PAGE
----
Yahoo Goes PHP in Open Source Embrace

Mega portal Yahoo has switched to the PHP scripting
language for its back-end programming, a decision that’s sure to bring smiles
to the faces of open-source advocates.

The Sunnyvale, Calif.-based Yahoo is undergoing a switch from a proprietary
system written in C/C++ to PHP for its backend scripting, according to a company engineer in a case study presented this week at the PHPCon 2002 conference.

Michael Radwin, who is co-leading the PHP crusade at Yahoo, told the
conference that Yahoo’s size and complicate server-side software made the
switch to PHP a no-brainer, pointing to the huge savings cost associated
with migrating to an open-source platform.

He said Yahoo, which serves more than 1.5 billion page views a day, had
already adopted open-source software like Perl , Apache
and FreeBSD to run its 74 Web properties,
which includes 25 international sites.

Back in 1994, when Yahoo was launched, Radwin said free technologies like
PHP did not scale and were considered too “immature” to run large, complex
destinations. However, the growth of the open-source movement has spurred a
change in thinking because languages like PHP aid performance and
integration, he explained.

The Apache-backed PHP project, which was created in 1995 by Rasmus Lerdorf,
has seen startling usage growth
since 1999 and its adoption by a high-profile Web property like Yahoo has
sent tongues wagging in the developer community.

Because PHP is embedded within tags, code writers can jump between HTML
and PHP (similar to ASP and Cold Fusion) instead of having to
rely on heavy amounts of code to output HTML. PHP is shipped standard with
a number of Web servers, including RedHat Linux.

Radwin, who has worked as a Yahoo engineer since 1998, said proprietary
scripting language became a “pain in the neck to maintain and use” and was
difficult to integrate with third-party software. He said coding in C++
was too cumbersome and prone to buffer overflows, making it a
security risk for Yahoo.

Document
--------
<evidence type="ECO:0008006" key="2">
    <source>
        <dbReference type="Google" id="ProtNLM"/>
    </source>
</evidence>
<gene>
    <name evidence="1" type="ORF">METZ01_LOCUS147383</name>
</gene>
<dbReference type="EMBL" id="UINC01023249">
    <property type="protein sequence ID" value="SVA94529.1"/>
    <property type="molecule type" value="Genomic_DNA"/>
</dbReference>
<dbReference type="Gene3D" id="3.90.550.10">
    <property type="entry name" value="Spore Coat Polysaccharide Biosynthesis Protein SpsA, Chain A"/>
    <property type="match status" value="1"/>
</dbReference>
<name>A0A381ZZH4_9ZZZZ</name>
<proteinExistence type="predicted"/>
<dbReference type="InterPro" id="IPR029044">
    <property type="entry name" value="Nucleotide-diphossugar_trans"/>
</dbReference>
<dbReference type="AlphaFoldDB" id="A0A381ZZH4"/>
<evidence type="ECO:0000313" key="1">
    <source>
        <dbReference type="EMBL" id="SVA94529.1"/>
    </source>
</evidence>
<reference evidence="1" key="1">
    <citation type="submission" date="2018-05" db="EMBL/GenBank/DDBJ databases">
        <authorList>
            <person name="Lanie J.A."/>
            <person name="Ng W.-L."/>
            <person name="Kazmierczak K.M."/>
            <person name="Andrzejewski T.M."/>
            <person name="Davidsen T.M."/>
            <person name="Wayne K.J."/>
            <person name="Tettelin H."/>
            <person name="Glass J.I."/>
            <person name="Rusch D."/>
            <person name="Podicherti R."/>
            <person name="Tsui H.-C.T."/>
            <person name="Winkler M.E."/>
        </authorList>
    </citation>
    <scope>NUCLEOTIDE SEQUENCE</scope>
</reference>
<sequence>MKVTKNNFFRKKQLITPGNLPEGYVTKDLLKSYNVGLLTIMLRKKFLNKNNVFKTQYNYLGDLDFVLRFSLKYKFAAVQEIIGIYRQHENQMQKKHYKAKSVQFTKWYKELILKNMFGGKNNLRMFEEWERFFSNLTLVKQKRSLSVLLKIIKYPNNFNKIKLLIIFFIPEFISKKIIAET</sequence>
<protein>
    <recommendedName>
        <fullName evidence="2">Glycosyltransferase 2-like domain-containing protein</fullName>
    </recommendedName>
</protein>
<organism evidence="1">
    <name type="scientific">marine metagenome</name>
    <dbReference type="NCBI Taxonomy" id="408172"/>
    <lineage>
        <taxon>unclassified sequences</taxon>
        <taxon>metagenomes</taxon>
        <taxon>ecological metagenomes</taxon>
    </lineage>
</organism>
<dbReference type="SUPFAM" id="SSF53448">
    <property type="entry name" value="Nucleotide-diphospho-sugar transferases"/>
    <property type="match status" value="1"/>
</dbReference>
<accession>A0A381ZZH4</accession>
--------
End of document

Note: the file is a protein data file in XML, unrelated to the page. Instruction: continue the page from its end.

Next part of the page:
Yahoo, which has felt the financial crunch from the online advertising
recession and has been dabbling with paid services to stem the flow of red
ink, said cost savings drove the PHP migration plan.

“Yahoo is a cheap company. (We) can’t afford to waste engineering resources
(on proprietary coding),” Radwin said, adding that the company first moved
to embrace open-source technology back in 1996 when it replaced the Filo
server with Apache. Since then, the company has moved some of its database
management from Oracle to the open-source MySQL.

“Server-side languages is the natural next step,” Radwin told the
conference, touting improved features, performance and integration within
PHP. Yahoo chose PHP ahead of alternatives like Perl, ASP or Cold Fusion
mostly because it was designed for server side Web scripting and because of
the large, open-source developer community that has helped improve the
integration and training of software engineers.

He said “simple and clear syntax” in the PHP language fit perfectly with
Yahoo’s plans, adding that tests done by the portal were very successful.

Yahoo has already started using PHP for new properties, like the remember.yahoo.com site which was created
as a September 11 tribute. Other early adopters of PHP at Yahoo included
the PayDirect Site, the Classifieds – “Express” premium service, the
personalized Yahoo News feature and almost the entire Yahoo Travel site.

Radwin said the migration of existing sites would be slow and gradual.
“We have no plans to rewrite the entire site,” he said. Yahoo would spend
the coming months mixing PHP, Apache DSOs, yScript1 and yScript2 pages, he
said.

While the Yahoo move is sure to win friends within the open source
community, industry watchers worry the cost to migrate everything to PHP
could be prohibitive.

Yahoo officials could not be reached to comment on the overall cost of the
migration but some analysts are estimating the cost to run into millions of
dollars.

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